The Asus R558UQ looks good on paper, but in real world terms this isn't the laptop to buy. While the R558 does allow casual gaming, you'll get a much better display with the Lenovo Ideapad 510 and with the same hardware, plus double the RAM. We recommend spending a bit more and buying that device.
Over the past few years, most of the things I used to do with a laptop have been done on a phone. When I do use a laptop, I’m a stickler for thin and light ultrabooks. So, when the Asus R558UQ review unit landed on my desk, waiting to be reviewed, it was like a blast from the past.
It’s not that I was out of touch. You can never really be out of touch doing what I do for a living. It just got me thinking as to who uses such laptops nowadays. Well, the short answer is people do, and in the array of “good looking” devices, the Asus R558UQ is reminder about the real word.
It costs Rs 50,090, and brings 4GB of DDR3 RAM, the Nvidia GTX940MX GPU and the Intel Core i5-7200U processor, clocked at up to 3.1GHz (with Turbo Boost). That, with a FHD display and full-sized keyboard sounds like a pretty good deal.
Specifications of our test machine
Display: 15.6-inch display, 1920 x 1080p
CPU: Intel Core i5-7200U
Storage: 1TB HDD 5400RPM
Battery: 38 watt-hour
Graphics: Nvidia GTX940MX with 2GB VRAM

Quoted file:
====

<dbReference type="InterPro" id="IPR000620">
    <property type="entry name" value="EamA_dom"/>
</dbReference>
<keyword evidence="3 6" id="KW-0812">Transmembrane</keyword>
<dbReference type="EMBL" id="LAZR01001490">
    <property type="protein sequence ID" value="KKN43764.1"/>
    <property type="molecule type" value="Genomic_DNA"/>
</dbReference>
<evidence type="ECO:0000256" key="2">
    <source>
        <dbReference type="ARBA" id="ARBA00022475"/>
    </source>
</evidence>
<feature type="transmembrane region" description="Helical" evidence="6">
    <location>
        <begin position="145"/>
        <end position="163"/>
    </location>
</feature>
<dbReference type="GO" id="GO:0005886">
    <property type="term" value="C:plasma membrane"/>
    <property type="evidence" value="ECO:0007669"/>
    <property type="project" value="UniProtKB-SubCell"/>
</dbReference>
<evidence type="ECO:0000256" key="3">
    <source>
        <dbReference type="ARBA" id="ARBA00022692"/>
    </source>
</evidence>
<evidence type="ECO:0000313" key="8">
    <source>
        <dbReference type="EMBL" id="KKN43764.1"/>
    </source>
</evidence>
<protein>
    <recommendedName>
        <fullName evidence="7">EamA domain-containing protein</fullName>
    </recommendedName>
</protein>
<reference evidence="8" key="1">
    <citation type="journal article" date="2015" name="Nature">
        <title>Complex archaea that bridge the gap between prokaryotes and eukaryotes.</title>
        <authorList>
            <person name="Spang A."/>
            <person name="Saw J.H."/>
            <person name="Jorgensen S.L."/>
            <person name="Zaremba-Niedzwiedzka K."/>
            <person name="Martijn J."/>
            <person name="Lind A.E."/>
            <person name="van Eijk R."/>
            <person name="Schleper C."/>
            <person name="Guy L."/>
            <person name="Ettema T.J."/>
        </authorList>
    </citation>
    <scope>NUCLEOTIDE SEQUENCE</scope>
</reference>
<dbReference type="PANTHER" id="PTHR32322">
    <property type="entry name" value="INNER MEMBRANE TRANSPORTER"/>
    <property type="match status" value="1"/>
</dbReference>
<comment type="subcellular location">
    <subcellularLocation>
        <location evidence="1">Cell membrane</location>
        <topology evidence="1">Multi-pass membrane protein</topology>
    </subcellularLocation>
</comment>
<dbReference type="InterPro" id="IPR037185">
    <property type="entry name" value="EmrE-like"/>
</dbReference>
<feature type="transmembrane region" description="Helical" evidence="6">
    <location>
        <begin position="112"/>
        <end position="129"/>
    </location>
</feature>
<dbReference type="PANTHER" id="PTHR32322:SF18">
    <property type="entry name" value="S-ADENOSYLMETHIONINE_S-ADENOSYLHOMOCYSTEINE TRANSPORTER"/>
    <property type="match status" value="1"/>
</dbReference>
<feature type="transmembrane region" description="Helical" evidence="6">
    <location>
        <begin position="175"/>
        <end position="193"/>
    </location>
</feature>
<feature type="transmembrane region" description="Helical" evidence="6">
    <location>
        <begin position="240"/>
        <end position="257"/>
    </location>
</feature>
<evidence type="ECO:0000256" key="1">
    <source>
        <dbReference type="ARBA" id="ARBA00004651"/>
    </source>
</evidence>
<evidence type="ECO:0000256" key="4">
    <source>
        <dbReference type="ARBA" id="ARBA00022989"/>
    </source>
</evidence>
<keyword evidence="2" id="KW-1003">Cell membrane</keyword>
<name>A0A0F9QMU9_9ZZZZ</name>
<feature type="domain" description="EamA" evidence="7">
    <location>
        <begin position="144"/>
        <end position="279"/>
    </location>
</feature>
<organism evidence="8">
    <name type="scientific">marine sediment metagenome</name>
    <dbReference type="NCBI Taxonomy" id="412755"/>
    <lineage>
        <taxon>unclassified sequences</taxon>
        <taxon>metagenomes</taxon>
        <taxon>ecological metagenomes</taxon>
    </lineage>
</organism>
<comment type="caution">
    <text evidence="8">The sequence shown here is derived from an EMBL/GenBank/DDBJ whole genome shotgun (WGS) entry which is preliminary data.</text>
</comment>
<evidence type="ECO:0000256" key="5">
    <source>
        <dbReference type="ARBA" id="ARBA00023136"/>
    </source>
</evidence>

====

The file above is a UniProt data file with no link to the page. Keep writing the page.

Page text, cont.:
Build and Design
A thick black body, made of plastic all over and a signature Asus-like finish, this laptop is meant for the regular business user who wants a bit of everything. It is neither thin, nor light, and it isn’t meant to be.
The base is huge and the 15.6 inch display stands firmly on top of it. There is no noticeable wobble, but then you won’t really carry this one around with the lid open. However, the noticeable flex on the keyboard, lid and display aren’t the ideal for an otherwise well built laptop.
The brushed finish on the body looks decent, but doesn’t feel as good. Confoundingly, the laptop’s body feels sticky, as it there’s an adhesive running all over it.
Ok, so 15.6 inch and Full-HD is a good enough combination, but that’s only scratching the surface. In practice, the Asus R558UQ won’t impress. Colours don’t look very close to source and viewing angles are downright poor.
Black levels are ordinary, even for an affordable laptop and it doesn’t particularly reflect a wide gamut. Its viewing angles get in the way even if the display is tilted a bit more than needed to look straight at it.
Keyboard and Touchpad
The keyboard on the R558 is decent. The pitch and travel are fine, so that you get used to it pretty quickly. Buttons are all where they should be, and the right size, which is another plus. I would have preferred better key feedback, but what you get on this should still work.
On the other hand, the same cannot be said of the touchpad. There’s little feedback to speak of and the though it responds to Windows gestures easily, it’s not smooth enough for your fingers to glide effortlessly.
The assorted collection of ports on the device is quite useful. The laptop has a two USB ports (one USB 3.0 and one USB 2.0) on either side, along with an HDMI port, USB Type-C 3.0 (Gen 1), Kensington Lock, VGA port and Ethernet port on the left side. There’s also a headphone jack and SD card reader on the right side of the laptop, while the charging port lies on its left.